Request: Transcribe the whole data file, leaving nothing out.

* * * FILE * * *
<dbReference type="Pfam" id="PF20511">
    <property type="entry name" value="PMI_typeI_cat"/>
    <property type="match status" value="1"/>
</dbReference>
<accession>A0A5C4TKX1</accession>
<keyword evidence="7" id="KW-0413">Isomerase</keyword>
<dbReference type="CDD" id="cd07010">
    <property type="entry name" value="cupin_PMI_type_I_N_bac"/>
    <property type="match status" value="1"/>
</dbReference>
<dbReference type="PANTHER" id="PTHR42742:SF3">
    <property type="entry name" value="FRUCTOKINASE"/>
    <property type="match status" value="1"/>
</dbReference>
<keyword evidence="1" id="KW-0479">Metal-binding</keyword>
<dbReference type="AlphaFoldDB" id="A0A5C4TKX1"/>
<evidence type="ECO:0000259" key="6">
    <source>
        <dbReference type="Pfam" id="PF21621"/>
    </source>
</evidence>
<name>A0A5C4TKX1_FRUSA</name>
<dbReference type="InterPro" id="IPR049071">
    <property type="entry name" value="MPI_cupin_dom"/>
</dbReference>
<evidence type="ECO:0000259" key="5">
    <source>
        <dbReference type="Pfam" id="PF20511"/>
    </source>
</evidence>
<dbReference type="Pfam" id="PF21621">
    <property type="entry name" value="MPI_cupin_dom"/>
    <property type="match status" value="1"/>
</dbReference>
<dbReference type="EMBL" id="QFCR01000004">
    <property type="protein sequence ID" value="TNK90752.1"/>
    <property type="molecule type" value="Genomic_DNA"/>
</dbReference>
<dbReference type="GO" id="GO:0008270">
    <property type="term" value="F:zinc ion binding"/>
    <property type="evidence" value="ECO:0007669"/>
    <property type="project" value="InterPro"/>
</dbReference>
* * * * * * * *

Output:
<dbReference type="Pfam" id="PF20511">
    <property type="entry name" value="PMI_typeI_cat"/>
    <property type="match status" value="1"/>
</dbReference>
<accession>A0A5C4TKX1</accession>
<keyword evidence="7" id="KW-0413">Isomerase</keyword>
<dbReference type="CDD" id="cd07010">
    <property type="entry name" value="cupin_PMI_type_I_N_bac"/>
    <property type="match status" value="1"/>
</dbReference>
<dbReference type="PANTHER" id="PTHR42742:SF3">
    <property type="entry name" value="FRUCTOKINASE"/>
    <property type="match status" value="1"/>
</dbReference>
<keyword evidence="1" id="KW-0479">Metal-binding</keyword>
<dbReference type="AlphaFoldDB" id="A0A5C4TKX1"/>
<evidence type="ECO:0000259" key="6">
    <source>
        <dbReference type="Pfam" id="PF21621"/>
    </source>
</evidence>
<name>A0A5C4TKX1_FRUSA</name>
<dbReference type="InterPro" id="IPR049071">
    <property type="entry name" value="MPI_cupin_dom"/>
</dbReference>
<evidence type="ECO:0000259" key="5">
    <source>
        <dbReference type="Pfam" id="PF20511"/>
    </source>
</evidence>
<dbReference type="Pfam" id="PF21621">
    <property type="entry name" value="MPI_cupin_dom"/>
    <property type="match status" value="1"/>
</dbReference>
<dbReference type="EMBL" id="QFCR01000004">
    <property type="protein sequence ID" value="TNK90752.1"/>
    <property type="molecule type" value="Genomic_DNA"/>
</dbReference>
<dbReference type="GO" id="GO:0008270">
    <property type="term" value="F:zinc ion binding"/>
    <property type="evidence" value="ECO:0007669"/>
    <property type="project" value="InterPro"/>
</dbReference>